Occasionally I stumble across flavours so right I want to spend more time with them. Friday’s dressing is today’s jaew.
Nam jim jaew is an Isan/Lao dipping sauce usually served with grilled meat. It’s complex, smoky, spicy, and unlike any thing you’re likely to encounter outside of the area of it’s origin and perhaps in a few good Thai restaurants divided between a very small handful of cities. It other words, it’s fucking sensational.
There are, like so many other condiments, multiple versions that go by the same name – there is no right recipe. What distinguishes a good one from a bad one is balance. It should be sour enough to make you salivate, salty enough to make you reach for a beer, spicy enough to scare you a bit, and sweet enough to very briefly sooth your delicate constitution. Customarily, nam jim jaew is a tightrope-walk of lime, fish sauce, palm sugar, chilies, shallots and sometimes tamarind.
This version isn’t traditional but it is, like any good nam jim jaew, a thrill ride. Based on an existing jaew recipe of my own, it borrows Mexican chipotle to great effect.
- 1 ¼ cups (300 mL) chopped peeled and cored pineapple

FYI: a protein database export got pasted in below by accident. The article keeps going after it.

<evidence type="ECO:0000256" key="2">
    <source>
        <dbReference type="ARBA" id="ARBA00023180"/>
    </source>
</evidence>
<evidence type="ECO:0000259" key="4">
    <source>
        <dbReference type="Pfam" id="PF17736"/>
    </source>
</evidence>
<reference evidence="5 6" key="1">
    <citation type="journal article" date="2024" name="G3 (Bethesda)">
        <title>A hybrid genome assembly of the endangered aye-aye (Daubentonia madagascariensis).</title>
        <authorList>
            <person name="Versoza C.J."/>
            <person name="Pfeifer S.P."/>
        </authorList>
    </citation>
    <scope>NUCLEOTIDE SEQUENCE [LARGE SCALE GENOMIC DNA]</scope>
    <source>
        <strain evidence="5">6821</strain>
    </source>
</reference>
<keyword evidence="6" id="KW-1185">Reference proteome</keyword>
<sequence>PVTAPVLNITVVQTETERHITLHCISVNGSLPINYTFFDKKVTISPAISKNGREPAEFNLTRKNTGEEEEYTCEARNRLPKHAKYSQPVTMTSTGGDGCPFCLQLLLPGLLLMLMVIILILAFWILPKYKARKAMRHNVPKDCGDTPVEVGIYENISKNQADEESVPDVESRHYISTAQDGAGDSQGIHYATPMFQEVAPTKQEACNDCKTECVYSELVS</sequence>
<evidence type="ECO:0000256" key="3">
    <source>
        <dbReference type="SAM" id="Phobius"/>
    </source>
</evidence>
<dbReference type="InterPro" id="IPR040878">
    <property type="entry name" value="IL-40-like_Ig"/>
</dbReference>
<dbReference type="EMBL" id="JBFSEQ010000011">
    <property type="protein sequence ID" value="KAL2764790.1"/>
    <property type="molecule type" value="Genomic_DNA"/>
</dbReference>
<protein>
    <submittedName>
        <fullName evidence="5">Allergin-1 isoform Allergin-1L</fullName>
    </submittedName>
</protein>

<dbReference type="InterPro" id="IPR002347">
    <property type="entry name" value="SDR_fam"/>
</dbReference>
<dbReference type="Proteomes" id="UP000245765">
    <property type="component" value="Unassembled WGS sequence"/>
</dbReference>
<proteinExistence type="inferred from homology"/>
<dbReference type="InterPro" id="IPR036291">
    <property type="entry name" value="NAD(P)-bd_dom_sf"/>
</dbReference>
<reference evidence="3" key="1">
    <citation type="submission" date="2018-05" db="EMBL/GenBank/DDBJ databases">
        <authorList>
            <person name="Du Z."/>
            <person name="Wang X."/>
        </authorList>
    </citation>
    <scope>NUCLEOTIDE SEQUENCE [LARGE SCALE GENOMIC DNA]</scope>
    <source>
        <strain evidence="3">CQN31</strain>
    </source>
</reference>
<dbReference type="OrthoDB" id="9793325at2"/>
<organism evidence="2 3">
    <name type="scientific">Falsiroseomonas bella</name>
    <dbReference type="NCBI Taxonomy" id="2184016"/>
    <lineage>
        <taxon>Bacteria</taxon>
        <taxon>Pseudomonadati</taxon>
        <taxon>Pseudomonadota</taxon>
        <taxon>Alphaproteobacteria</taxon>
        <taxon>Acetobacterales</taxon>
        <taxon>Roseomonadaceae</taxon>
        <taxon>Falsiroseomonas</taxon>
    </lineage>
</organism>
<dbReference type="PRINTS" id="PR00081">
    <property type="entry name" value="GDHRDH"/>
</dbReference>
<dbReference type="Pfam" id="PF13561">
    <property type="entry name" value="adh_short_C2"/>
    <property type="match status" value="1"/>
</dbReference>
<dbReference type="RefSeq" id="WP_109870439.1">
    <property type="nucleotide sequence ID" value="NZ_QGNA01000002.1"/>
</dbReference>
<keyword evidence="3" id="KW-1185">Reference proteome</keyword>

- ⅓ cup (80 mL) pineapple juice
- ¼ cup (60 mL) freshly squeezed limejuice
- ¼ cup (60 mL) fish sauce
- 3 tbsp (45 mL) golden brown sugar, or finely chopped light palm sugar
- ¼ cup (60 mL) finely chopped sawtooth herb or cilantro
- 3 small Asian shallots, or 1 large French shallot halved, thinly sliced
- 1 green onion, chopped
- 2 tsp (10 mL) ground dried chipotle
- In a blender, liquefy the pineapple, pineapple juice, fish sauce, and sugar. Turn out into a non-reactive bowl and stir in remaining ingredients; allow to stand for 30 minutes, taste and adjust fish sauce, limejuice, and chipotle to taste if desired.
- makes a killer dip for chilled seafood
- terrific with pork satay, or any grilled pork for that matter
- use it to dress a cool rice and crab salad
- drizzle over rice noodles
- fish kebabs!